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Students meet the challenge of NASA hands-on learning initiative, cap year with rocket launch

Submitted by Arthur - N1ORC

NASA Marshall Space Flight Center
> Huntsville, Ala. 35812
> For release: May 23, 2002
> RELEASE: 02-131
> Students meet the challenge of NASA hands-on learning initiative, cap
> with rocket launch
> Editor's Note:  Students are not only launching rockets, they are
> launching careers in science and engineering -- thanks to a NASA
> called the Student Launch Initiative.
> If engineering is the art of applying science and math to experience,
> judgment and common sense, then students on rocket teams at three
> Huntsville, Ala., area high schools and those from a two-university
> can definitely call themselves engineers.
> During the past year, the student teams have designed, built and
> rockets - and developed science payloads - as part of NASA's Student
> Launch Initiative, sponsored by the agency's Marshall Space Flight
> in Huntsville. They've also developed Web sites, learned how to budget
> including how to present financial proposals to NASA engineers and
> community leaders - and gained problem-solving and leadership skills.
> "Finals" for the student teams came this spring when they headed to the
> launch pad to demonstrate to NASA engineers and scientists that they
> successfully build vehicles capable of being launched, recovered and
> reused.
> "The Student Launch Initiative transcends classroom learning," says
> Ciliax, a teacher and rocket team sponsor at Johnson High School. "It
> allows students to apply creativity to hands-on technology. You don't
> that in a regular class." 
> Inspired by a high school rocketry program in Fredericksburg, Texas,
> Marshall Center's Student Launch Initiative is an educational activity
> that aims to motivate students to pursue careers in science, math and
> engineering - while giving them practical, hands-on aerospace
> "Our Student Launch Initiative proves that when students are given a
> chance to excel, they'll step up to the challenge - a trait we need in
> tomorrow's leaders," said Marshall Center Director Art Stephenson.
> The high school program kicked off last spring when students from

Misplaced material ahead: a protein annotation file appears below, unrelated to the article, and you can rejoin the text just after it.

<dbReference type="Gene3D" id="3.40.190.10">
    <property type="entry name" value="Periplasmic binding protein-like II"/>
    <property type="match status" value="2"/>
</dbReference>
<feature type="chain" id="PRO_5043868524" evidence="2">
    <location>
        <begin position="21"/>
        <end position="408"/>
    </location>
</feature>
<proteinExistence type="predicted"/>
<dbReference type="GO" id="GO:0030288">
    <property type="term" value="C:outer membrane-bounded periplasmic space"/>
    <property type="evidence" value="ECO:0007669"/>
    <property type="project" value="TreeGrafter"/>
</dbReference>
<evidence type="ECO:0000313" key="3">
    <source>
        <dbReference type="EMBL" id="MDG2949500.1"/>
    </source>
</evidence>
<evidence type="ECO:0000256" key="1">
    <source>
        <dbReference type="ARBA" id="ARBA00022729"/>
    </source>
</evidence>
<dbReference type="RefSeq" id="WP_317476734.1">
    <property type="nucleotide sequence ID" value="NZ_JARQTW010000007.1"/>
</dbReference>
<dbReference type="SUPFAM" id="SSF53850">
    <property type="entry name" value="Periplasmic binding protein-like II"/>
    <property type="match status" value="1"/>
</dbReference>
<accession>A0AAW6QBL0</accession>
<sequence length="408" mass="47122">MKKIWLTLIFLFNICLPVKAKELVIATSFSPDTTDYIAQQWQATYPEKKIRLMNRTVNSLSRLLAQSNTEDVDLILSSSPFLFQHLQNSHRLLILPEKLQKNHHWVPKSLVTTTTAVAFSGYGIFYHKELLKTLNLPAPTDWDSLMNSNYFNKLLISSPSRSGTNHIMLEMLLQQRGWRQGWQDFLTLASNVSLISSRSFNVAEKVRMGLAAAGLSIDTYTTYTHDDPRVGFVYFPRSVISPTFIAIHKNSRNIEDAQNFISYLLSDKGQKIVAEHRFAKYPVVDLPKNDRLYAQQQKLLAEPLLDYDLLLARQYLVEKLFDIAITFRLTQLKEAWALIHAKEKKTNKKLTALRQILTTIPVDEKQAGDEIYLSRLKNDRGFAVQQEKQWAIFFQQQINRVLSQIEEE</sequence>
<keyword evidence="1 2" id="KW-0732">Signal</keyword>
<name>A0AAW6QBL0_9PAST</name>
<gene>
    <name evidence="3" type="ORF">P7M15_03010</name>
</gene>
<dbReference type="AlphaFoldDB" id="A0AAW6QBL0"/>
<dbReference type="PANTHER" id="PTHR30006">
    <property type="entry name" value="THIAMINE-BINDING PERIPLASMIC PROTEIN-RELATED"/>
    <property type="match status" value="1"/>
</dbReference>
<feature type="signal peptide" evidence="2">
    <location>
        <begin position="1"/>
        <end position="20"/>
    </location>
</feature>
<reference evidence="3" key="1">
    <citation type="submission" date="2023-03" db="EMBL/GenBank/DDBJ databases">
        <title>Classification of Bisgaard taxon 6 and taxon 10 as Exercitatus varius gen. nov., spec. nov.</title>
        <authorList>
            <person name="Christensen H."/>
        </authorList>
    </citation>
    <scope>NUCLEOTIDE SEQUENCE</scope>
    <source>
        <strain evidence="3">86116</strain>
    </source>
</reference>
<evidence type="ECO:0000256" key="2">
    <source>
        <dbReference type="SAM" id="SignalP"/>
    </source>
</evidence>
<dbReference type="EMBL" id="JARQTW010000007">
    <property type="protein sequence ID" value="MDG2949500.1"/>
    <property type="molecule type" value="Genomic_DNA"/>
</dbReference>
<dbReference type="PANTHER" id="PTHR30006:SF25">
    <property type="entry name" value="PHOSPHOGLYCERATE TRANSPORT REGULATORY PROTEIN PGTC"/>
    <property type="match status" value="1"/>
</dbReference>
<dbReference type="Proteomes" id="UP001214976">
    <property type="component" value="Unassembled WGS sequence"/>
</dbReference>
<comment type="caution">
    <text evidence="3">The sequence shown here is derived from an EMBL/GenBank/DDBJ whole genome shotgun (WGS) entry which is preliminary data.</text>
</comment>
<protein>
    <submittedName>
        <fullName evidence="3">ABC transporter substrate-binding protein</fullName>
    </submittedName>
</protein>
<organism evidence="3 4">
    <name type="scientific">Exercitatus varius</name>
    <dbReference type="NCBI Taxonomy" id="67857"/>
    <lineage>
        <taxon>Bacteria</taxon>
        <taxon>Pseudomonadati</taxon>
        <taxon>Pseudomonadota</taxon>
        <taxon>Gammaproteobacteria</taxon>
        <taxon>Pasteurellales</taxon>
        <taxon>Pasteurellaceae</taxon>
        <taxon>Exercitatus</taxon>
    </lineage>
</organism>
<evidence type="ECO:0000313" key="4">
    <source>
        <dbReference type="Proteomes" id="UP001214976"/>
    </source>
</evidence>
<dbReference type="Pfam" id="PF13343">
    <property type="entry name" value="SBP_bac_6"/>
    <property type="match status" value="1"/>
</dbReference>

> High School, the Randolph School and Sparkman High School accepted
> challenge by submitting proposals to team with Marshall engineers to
> reusable rockets and launch science payloads.  The educational program
> marked a key milestone in October 2001, when the teams first launched
> their rockets and payloads at a U.S. Army test range on Redstone
> This spring the Student Launch Initiative culminated with a series of
> launches, again at an actual test range. 
> On April 27, students from the three participating high schools went to
> the launch pad again -- demonstrating the rockets' reusability and
> a successful conclusion to their first year effort.
> On May 22, students from the University of Alabama in Huntsville (UAH)
> neighboring Alabama A&M launched their rocket and cheered as it soared
> a two-mile altitude, approximately a mile or more higher than the high
> school division rockets.
> "When NASA proposed this project, I thought, 'How can I teach this? I
> don't know anything about rockets,'" says Ciliax. "But the best part
was I
> didn't't have to know anything. We learned - together."
> Alabama A& M junior Jimmy Pleasant of Birmingham said the best part of
> Student Launch Initiative has been working with NASA engineers on a
> project that could benefit NASA.  Pleasant worked on the computer that
> recorded flight data from the rocket's science payload -- an experiment
> that will measure the amount of hydrogen produced during electroplating
> with nickel in a brief period of microgravity that will occur during
> flight. NASA's Space Shuttle uses nickel-plating on its Main Engines.
> "I've had the opportunity to get hands-on experience that I know will
> me when I begin my career in computer science," noted Pleasant.  "It's
> been challenging and exciting."
> Johnson High team co-sponsor Melonie Hanson credits the Marshall
> rocket initiative program with helping her students choose careers.
> of our students have received four-year scholarships to Alabama
> universities -- primarily because of their work on this project. And,
> three plan to major in engineering."
> "I thank NASA and the Marshall Center for that opportunity," says
> "This program makes a real difference.  Every student at our school who
> participated in the Student Launch Initiative benefited. In fact, many
> now planning a future in science or the space industry." 
> NASA uses its unique resources to support educational excellence, since
> education is a key element in NASA's overall mission.  The space agency
> participates in education outreach programs through its field centers
> around the country.
> More information on educational opportunities with the Marshall Center
> be found at:
> http://www.msfc.nasa.gov/education
> Information about NASA's education programs can be found at: 
> http://www/education.nasa.gov
> --end--
> Contact
> Jerry Berg
> Media Relations Department
> (256) 544-0034
> Jerry.Berg@msfc.nasa.gov
> _______
> The Web
> News Release
> http://www1.msfc.nasa.gov/NEWSROOM/news/releases/2002/02-131.html
> Photos
> http://www1.msfc. nasa.gov/ NEWSROOM/ news/photos/
> Marshall Space Flight Center
> Media Relations Department
> (256) 544-0034
> (256) 544-5852 (fax)
> www.msfc.nasa.gov/news

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